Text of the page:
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Push

7 years
ago

One Last Push

Push launched years ago as the pregnancy journal of a soon-to-be father who was trying to piece together the weird changes to his wife and his life. It resurrected itself a short time later as a travel blog to the Far East with baby in tow; then it buckled under the weight of diapers and bottles and Elmos, and disappeared for a few years. Now my wife is pregnant with our third child, which seems a good occasion to reignite the blog.

10 years
ago

Good Porning, Vietnam

First thing we noticed upon arriving in Ho Chi Minh City: No one calls it Ho Chi Minh City. It’s Saigon, no matter what the commies tried to change it to in 1976. (So there. The war wasn’t pointless after all.) The people in the city, many of whom fled the country during the communist takeover—then returned—refuse to give Uncle Ho the credit for…

10 years
ago

Ten Things You Probably Didn’t Know About Cambodia

1. An alarming number of Cambodian babies are born with scars that look like bullet holes. It’s generally accepted that these babies are reincarnated victims of the Khmer Rouge.

2. Angelina Jolie is a goddess in Cambodia. They let her film Tomb Raider in the holiest temples of Siem Reap, and gave her Cambodian citizenship in 2005…

10 years
ago

Soiled and Spoiled

I’m sure Cambodia’s got fascinating history and stunning sites and lovely people, but man, we have a shitload of laundry to contend with. And though I love my daughter fiercely, she has pooped on 90 percent of the stuff we brought with us and we got to get the stank out. Sorry, poo trumps history…

10 years
ago

Don’t Fear the Siem Reaper

As one last insult, Thailand charges you 500 baht ($14.64) to leave the country. I liked Thailand a lot—fascinating country—but frankly, I was ready to pay their strangely reasonable blackmail fee and go. Sarah and Hannah, on the other hand, were ready to apply for citizenship, living out a life of passive-aggressive Buddhas and chilies, and let me travel on to Cambodia alone. Luckily, I’ve got the Passports.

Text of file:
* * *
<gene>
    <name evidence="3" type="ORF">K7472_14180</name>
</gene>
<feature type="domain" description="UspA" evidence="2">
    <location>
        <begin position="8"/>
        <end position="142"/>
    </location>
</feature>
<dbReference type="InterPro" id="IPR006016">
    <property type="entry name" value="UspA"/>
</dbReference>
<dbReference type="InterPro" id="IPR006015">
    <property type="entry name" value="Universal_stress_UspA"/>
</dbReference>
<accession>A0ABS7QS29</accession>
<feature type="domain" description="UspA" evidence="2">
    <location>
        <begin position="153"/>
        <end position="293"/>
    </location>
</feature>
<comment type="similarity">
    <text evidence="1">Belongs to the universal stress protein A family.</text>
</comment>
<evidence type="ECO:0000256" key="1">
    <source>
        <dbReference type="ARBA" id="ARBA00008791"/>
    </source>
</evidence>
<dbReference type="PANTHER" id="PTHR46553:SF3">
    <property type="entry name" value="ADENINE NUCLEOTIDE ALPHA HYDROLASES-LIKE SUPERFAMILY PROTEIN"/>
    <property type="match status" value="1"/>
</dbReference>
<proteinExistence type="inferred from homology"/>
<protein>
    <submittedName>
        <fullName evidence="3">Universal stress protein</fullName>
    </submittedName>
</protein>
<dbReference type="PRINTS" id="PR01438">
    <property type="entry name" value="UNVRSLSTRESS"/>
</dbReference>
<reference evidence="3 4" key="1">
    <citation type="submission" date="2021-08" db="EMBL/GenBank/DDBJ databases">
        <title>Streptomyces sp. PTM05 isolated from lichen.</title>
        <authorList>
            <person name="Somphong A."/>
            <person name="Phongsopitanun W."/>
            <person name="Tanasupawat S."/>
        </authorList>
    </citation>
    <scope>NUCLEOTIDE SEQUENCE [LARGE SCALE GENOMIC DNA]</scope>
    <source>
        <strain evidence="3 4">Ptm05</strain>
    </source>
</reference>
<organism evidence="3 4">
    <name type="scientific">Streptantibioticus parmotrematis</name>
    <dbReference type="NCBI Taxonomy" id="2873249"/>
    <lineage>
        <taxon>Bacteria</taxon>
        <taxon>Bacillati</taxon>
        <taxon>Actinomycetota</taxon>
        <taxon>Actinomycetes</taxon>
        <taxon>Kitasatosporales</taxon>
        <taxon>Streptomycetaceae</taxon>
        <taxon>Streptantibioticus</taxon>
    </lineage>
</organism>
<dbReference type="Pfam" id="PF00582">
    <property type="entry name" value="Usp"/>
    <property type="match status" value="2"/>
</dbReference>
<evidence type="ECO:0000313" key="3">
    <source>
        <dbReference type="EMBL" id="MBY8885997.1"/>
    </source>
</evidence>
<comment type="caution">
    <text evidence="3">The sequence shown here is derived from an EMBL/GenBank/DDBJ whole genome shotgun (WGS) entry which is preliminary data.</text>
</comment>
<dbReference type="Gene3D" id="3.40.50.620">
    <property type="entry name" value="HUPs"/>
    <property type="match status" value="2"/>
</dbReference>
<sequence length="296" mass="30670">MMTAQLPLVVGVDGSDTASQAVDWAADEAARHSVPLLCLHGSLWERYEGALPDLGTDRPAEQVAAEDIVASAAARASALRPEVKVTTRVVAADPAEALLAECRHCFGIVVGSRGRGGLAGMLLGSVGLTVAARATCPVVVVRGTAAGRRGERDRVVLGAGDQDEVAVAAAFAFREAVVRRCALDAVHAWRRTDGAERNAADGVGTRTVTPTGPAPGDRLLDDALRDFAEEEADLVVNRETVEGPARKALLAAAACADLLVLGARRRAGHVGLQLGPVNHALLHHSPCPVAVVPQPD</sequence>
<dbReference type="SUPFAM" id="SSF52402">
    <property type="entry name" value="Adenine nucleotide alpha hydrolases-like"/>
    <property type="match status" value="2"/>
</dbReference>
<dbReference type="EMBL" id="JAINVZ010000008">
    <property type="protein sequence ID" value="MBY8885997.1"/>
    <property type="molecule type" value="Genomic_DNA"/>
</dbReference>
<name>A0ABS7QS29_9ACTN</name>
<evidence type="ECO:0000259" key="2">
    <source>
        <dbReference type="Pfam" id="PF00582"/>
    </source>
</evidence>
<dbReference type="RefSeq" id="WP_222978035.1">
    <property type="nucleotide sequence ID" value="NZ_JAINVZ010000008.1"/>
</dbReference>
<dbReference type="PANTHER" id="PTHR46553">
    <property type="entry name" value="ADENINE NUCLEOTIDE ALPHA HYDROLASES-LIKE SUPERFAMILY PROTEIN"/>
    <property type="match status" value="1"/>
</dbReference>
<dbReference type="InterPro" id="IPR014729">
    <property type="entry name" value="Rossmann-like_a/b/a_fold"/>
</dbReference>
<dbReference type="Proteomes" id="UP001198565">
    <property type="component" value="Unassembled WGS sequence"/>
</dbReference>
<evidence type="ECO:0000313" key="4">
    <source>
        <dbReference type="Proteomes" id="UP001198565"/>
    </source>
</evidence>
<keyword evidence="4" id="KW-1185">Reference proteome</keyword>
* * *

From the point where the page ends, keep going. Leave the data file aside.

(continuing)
10 years
ago

 

Enlightenment! And Caves.

Some guy standing next to the River Kwai started cooing at Hannah and convinced us to get into his long-tailed boat and go for a ride. At the time, it seemed perfectly reasonable, and off we floated. In typical Thai fashion, he never made our destination clear, or if we even had one. We didn’t ask. Half a mile down the riverbank, we came…

10 years
ago

Whistling Past the Graveyard

We’re now in Kanchanaburi, a mellow riverside town in western Thailand that backpackers love for a reason that may or may not have something to do with pot. It is also, as you surely know, the birthplace of the Buddhist monk Phrabhavanaviriyakhun. (Luang Phaw Dattajeevo, for short.) But Kanchanaburi is perhaps best known for…

10 years
ago

 

Cheer and Loathing in Thailand

Is it possible for every person within a particular 200,000 square miles to be passive-aggressive? Yes, it is, and that area is called Thailand. All the natives we’ve met have been deferential and polite and outwardly wonderful while silently giving the impression that they’d prefer to see us eviscerated by a pack of rabid dogs. They’re genetically gifted at making you feel guilty, usually through…